The prostate specific antigen (PSA) is a protein produced by the prostate gland. While the majority of PSA is carried out in semen, a small portion can escape into the blood stream. This is totally normal. With the aid of prostate specific antigen testing, physicians can determine conditions typically affiliated with elevated amounts of PSA in the blood.
PSA is detected in a blood test. However, the type of blood test is not common, but instead uses monoclonal antibody technology. This test not only determines the level of PSA in the blood, but whether or not the proteins joined with other substances in the blood stream. This is known as bound PSA.
A normal PSA level is around 4 ng/mL, but anything below a 10 is acceptable. It is important to note that PSA levels increase with age, due to the growing size of the prostate. A male between the ages of 70 and 79 can typically register 6.5 ng/mL of PSA in the blood, while a male of 20 to 29 will typically register the normal level of 4 ng/mL. Regardless, PSA screenings are essential for monitoring conditions associated with the prostate.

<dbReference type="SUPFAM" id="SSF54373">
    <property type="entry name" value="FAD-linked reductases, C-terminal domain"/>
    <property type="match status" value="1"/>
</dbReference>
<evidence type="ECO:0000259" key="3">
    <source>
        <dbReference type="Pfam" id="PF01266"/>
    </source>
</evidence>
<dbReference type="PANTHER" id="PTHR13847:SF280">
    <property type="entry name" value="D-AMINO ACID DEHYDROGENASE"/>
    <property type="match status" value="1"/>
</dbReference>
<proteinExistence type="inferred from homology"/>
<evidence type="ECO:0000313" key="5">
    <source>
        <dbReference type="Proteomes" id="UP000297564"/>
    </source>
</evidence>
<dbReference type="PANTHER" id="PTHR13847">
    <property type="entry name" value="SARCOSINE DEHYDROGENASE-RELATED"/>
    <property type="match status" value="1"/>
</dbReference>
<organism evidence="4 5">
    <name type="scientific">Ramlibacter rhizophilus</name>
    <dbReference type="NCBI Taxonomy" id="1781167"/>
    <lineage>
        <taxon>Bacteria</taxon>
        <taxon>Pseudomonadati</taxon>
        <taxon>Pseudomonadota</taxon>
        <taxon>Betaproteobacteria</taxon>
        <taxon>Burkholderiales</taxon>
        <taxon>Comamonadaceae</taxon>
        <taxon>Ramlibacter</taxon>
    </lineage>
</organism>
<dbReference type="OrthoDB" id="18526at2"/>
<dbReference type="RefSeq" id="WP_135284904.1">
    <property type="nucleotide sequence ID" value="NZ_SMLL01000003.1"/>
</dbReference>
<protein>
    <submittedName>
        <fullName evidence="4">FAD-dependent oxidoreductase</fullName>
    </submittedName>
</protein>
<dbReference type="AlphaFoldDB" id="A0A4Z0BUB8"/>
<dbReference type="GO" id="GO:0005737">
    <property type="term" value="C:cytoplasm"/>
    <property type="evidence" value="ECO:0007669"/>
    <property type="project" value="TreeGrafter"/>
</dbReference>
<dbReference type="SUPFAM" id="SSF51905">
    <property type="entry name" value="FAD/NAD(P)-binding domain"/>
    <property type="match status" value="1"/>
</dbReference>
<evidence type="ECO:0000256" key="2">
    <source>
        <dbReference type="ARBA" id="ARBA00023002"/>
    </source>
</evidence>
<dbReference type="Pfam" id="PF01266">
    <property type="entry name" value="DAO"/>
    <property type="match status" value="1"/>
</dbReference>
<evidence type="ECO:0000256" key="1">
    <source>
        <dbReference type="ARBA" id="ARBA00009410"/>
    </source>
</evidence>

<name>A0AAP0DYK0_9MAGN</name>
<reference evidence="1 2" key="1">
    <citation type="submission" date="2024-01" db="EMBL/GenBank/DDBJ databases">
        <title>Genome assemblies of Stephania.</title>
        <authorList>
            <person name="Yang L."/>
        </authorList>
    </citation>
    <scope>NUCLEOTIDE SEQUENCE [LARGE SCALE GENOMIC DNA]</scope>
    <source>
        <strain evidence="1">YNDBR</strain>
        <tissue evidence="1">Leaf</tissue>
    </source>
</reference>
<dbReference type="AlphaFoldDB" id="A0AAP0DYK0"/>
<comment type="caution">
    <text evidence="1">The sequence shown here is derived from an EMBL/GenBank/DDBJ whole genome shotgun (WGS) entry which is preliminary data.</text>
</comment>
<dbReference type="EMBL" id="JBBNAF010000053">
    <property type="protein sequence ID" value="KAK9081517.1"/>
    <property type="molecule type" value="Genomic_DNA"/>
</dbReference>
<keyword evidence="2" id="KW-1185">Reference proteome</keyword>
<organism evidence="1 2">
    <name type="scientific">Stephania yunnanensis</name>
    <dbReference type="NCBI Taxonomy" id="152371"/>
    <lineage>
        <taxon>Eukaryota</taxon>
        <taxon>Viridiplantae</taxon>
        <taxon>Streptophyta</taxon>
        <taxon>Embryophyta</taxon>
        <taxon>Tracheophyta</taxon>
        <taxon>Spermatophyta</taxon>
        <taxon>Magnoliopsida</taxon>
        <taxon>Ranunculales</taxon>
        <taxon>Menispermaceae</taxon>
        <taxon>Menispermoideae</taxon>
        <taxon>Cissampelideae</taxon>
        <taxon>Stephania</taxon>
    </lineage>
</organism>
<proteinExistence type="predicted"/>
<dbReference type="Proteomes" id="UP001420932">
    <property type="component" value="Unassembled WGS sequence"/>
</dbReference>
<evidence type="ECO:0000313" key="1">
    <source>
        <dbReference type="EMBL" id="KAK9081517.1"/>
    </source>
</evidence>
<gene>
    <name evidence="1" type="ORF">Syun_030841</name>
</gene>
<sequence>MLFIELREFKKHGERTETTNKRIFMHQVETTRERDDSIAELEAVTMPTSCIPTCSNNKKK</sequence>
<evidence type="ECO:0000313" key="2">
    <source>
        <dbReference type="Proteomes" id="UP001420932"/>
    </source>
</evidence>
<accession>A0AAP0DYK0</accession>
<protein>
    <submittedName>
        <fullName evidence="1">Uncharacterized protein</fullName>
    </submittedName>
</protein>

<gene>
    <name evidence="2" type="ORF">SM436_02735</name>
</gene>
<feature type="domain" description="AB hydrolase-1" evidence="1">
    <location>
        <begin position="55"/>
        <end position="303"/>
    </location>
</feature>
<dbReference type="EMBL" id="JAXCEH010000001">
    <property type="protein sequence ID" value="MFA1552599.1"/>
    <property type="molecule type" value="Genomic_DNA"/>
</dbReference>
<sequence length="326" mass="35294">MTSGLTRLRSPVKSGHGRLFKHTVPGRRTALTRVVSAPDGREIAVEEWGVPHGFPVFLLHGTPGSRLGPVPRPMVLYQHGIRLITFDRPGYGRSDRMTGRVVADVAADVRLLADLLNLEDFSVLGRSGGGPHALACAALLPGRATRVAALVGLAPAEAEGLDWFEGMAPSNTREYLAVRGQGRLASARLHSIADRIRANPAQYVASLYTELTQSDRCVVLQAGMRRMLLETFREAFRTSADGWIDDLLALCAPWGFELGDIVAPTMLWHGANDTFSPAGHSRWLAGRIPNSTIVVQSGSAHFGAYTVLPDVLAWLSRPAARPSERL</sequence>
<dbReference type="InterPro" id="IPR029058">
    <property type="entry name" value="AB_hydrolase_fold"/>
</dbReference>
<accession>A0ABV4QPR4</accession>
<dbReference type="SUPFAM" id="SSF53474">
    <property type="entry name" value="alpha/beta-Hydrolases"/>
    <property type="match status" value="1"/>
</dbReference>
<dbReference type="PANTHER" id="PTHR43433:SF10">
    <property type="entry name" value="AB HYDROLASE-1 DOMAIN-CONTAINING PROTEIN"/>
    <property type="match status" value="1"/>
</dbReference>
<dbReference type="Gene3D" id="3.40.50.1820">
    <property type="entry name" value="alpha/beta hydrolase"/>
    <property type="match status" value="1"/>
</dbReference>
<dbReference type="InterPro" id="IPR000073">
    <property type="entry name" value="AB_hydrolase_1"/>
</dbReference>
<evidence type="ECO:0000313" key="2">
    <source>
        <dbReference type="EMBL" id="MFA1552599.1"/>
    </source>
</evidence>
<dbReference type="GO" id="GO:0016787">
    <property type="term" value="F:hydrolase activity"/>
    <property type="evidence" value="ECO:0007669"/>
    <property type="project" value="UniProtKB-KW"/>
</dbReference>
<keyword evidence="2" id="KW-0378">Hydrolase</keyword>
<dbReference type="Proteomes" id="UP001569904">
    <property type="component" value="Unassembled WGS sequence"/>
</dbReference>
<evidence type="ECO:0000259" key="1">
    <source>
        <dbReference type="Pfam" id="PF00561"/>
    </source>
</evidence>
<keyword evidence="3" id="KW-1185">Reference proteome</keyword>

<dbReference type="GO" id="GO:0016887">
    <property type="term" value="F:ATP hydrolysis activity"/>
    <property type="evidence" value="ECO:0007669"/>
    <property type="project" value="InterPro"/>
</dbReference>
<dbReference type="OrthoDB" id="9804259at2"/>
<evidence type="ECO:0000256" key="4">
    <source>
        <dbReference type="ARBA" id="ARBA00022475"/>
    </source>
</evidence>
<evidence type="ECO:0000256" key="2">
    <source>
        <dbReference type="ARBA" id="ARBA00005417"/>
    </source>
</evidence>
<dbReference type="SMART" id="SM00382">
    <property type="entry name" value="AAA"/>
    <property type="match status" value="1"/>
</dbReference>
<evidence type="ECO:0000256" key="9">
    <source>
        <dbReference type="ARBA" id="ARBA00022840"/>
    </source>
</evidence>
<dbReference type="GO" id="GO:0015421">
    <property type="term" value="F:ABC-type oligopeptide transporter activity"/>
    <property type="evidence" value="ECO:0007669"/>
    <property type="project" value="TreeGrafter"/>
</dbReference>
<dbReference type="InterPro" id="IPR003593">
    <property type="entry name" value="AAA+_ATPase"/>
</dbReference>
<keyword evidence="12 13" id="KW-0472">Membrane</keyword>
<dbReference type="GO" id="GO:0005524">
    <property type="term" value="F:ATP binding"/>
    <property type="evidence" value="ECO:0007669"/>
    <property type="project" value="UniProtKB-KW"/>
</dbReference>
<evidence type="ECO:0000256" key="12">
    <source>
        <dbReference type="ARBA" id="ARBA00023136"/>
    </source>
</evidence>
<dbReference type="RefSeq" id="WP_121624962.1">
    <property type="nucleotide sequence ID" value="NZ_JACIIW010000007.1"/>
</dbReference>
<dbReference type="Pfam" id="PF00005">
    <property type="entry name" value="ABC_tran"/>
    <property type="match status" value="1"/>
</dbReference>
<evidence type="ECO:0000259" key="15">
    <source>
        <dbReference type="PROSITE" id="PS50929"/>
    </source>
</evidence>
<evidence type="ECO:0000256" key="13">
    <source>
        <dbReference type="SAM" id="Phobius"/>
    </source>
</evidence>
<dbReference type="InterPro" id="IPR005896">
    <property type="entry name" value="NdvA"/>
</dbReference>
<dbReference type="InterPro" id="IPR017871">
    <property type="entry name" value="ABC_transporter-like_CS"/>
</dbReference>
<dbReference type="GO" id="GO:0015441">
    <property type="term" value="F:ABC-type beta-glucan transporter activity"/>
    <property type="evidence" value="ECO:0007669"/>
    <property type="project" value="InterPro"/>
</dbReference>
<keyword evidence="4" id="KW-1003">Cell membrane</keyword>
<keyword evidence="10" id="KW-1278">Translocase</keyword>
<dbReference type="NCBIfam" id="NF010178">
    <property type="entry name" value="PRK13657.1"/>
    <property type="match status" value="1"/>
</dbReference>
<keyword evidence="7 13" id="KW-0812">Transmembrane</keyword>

A 10 ng/mL of PSA in the blood can likely be a sign of prostate cancer. This is not always the case, however. Abnormal levels of PSA can be the result of an infection of the prostate, or even be the result of a preexisting condition. Importantly enough, prostate specific antigen screenings can detect a multitude of conditions affiliated with the prostate, and can even be used to monitor prostate cancer.
To conclude, PSA screenings are essential for all males. They detect things that regular prostate screenings cannot always discover, and can serve as a warning for potential threats.
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